Eureka! We’ve Lost It…

[Ed Note: Greg Canavan here,

I’ll be away from my office and laptop for the next few days, so I don’t have any time to write. That may seem strange coming from the lockdown capital of Australia, but I’ll explain what’s going on next week.

For today though, you’ll read an edited essay from Joel Bowman. Joel is an expat Aussie living in Argentina. He works behind the scenes with Bill Bonner and Dan Denning. As you know, Bill and Dan are regular contributors to The Rum Rebellion, and co-edit The Bonner-Denning Letter.

Joel’s excellent essay below gives some historical context to today’s environment by looking back at the Eureka Rebellion, the second uprising in Australia’s history…the first being the Rum Rebellion of 1808, which this humble publication is named after.

For more on what we’re about, click here. Then read on for Joel’s essay, followed by Bill Bonner. Tomorrow, you’ll just hear from Bill. I’ll be back on board next week.



Eureka! We’ve Lost It…
By Joel Bowman

This [Ballarat Reform League] is nothing more or less than the germ of Australian independence. The die is cast, and fate has cast upon the movement its indelible signature. No power on earth can now restrain the united might and headlong strides for freedom of the people of this country…the League has undertaken a mighty task, fit only for a great people — that of changing the dynasty of the country.

Henry Erle Seekamp, writing in his Ballarat Times
newspaper, 18 November 1854

What a brave band of men discovered at Eureka, more than a century and a half ago, remains more valuable today than all the gold ever mined in those rich fields: their freedom. The cost of not protecting that legacy now, when it is under direct and relentless attack, will ultimately be borne by those who let it pass from their hands.

For anyone keeping tabs on individual freedoms and civil liberties of late, it has been a worrying few months to say the least. State actors around the world have seized upon the COVID-19 pandemic as a pretext to smuggle in all manner of heavy-handed controls; from mass drone surveillance to warrantless searches to curfews, statewide lockdowns and wholesale curtailment of human movement.

Perhaps nowhere on planet Earth — with the possible exception of Communist China — has the response to the virus been more drastic than in the Antipodes. And perhaps no incident better exemplifies such overreach than the case of Zoe Buhler, a pregnant mother who was recently handcuffed and arrested in front of her children for making a post on social media.


Aussie school kids know the backstory well enough; or at least they ought to. Herewith, a brief recap of what one newspaperman called ‘the germ of Australian independence’.

Long before the ‘Lucky Country’ dared even call herself a nation, an intrepid cadre of gold miners made a definitive stand in the small Victorian town of Ballarat. The proximate catalyst for their rebellion was the age-old issue of ‘taxation without representation’, most notably through the imposition of a compulsory miner’s licence. In truth, however, discontent had long been simmering under the roughshod colonialist government, which often used its police and military forces to oppress dissent and enforce unjust laws.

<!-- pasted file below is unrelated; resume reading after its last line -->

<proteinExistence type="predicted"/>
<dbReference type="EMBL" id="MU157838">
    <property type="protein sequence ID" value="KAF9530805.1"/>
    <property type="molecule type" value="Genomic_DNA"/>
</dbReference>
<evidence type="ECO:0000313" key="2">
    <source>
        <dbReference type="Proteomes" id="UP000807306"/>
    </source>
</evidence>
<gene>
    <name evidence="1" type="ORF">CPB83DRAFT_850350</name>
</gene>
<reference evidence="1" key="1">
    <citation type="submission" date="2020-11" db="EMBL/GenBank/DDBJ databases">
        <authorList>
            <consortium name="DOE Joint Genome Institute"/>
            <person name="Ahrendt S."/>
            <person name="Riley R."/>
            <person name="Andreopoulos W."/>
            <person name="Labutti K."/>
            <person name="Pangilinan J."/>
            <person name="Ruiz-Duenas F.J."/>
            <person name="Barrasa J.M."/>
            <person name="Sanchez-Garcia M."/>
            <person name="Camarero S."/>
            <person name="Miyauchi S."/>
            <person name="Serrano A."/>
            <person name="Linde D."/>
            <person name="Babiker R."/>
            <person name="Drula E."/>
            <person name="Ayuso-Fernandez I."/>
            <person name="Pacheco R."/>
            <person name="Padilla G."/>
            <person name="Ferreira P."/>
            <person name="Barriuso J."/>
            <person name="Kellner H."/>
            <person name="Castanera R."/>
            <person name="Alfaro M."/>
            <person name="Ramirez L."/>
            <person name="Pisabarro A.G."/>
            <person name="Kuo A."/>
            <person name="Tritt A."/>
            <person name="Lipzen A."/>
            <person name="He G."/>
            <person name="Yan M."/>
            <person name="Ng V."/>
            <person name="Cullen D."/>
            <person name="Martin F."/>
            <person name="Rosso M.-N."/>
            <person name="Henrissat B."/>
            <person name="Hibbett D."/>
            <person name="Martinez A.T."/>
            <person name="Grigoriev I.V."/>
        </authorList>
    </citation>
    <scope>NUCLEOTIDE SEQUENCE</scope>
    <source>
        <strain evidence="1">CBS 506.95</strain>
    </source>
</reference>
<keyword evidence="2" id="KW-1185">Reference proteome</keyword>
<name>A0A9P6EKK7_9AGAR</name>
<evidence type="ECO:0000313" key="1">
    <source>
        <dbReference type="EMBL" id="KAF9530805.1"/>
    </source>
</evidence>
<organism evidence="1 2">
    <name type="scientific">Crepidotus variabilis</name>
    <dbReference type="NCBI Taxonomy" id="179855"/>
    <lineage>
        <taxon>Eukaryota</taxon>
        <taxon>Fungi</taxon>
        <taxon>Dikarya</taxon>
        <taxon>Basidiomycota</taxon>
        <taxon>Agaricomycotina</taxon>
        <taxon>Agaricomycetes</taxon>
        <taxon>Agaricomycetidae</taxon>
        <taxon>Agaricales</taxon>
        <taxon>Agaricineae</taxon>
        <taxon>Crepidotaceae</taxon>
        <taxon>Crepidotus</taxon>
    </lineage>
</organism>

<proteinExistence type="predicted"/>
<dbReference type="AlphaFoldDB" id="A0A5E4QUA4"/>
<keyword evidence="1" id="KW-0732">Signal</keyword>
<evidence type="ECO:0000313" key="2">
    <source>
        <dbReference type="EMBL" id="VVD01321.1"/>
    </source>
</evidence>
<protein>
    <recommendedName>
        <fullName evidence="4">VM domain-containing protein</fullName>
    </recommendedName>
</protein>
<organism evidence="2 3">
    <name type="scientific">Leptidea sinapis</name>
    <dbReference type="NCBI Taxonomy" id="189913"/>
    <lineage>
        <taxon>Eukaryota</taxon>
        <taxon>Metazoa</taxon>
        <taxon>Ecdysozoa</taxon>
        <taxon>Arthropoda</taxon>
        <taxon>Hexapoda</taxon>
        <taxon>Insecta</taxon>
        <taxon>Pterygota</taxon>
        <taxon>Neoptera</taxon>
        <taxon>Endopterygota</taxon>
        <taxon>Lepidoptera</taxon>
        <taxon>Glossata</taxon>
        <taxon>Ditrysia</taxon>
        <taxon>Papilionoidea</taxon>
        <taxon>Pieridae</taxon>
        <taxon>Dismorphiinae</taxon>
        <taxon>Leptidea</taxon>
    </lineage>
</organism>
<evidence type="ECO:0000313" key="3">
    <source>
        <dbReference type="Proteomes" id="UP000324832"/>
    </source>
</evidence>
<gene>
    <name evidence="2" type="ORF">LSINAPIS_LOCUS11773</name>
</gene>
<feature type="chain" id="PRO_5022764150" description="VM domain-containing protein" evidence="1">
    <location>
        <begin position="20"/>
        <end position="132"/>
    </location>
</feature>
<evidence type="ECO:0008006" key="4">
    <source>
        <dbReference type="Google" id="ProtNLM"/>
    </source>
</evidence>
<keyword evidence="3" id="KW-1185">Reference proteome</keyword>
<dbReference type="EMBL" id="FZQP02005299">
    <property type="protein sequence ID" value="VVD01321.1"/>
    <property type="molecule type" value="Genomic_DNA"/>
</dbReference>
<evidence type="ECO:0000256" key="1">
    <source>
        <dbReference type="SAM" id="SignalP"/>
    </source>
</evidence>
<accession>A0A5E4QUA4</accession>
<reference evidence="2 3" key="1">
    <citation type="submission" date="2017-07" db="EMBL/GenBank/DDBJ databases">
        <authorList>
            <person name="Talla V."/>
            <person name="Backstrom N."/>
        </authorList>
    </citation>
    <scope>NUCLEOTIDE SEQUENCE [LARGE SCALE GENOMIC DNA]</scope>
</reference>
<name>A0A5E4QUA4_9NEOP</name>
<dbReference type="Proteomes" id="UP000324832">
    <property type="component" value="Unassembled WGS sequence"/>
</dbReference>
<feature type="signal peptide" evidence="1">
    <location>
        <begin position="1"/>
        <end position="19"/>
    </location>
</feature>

Founded in 1853, the Ballarat Reform League encouraged acts of civil disobedience to protest the miner’s licences and to bring to justice various other causes (including the murder of Scottish miner, James Scobie, and the wrongful imprisonment of three men accused of burning down the Bentley Hotel). When a year later the miner’s pacifist tactics had still not achieved the desired ends, the men knew what they must do. They elected a leader, Peter Lalor, erected a makeshift stockade and took up arms against the government.

The subsequent confrontation in Ballarat, known thereafter as the Eureka Rebellion, came to be synonymous with the birth of Australian democracy. Although the miners lost the battle on that particular day — 3 December 1854 — with perhaps 60 diggers breathing their last on Eureka soil, they won for their countrymen a legacy well worth defending; one rooted in liberty, independence and self-determination.

Of the surviving rebels, more than 100 men and women were taken prisoner and marched off to nearby government camps, where martial law was imposed along with a strict 8pm curfew. Multiple independent reports from the camps tell of the brutality there, including the killing one night of a woman and her infant child in arms, along with several other men, during an episode of ‘indiscriminate shooting’.

Eventually, 13 of the rebels were brought to trial at Victoria’s Supreme Court on counts of high treason. By then word of the Eureka Rebellion had spread far and wide and a groundswell of public support had grown around their cause. Owing in no small part to this esprit de corps (and evidenced by the more than 10,000 people who thronged the pavement outside the courthouse), the defendants were each and all acquitted (the jury took less than half an hour to return its ‘not guilty’ verdict). In a display of civil unity, the freed men were even carried aloft by their supporters, who marched in triumphant jubilation through the streets of Melbourne.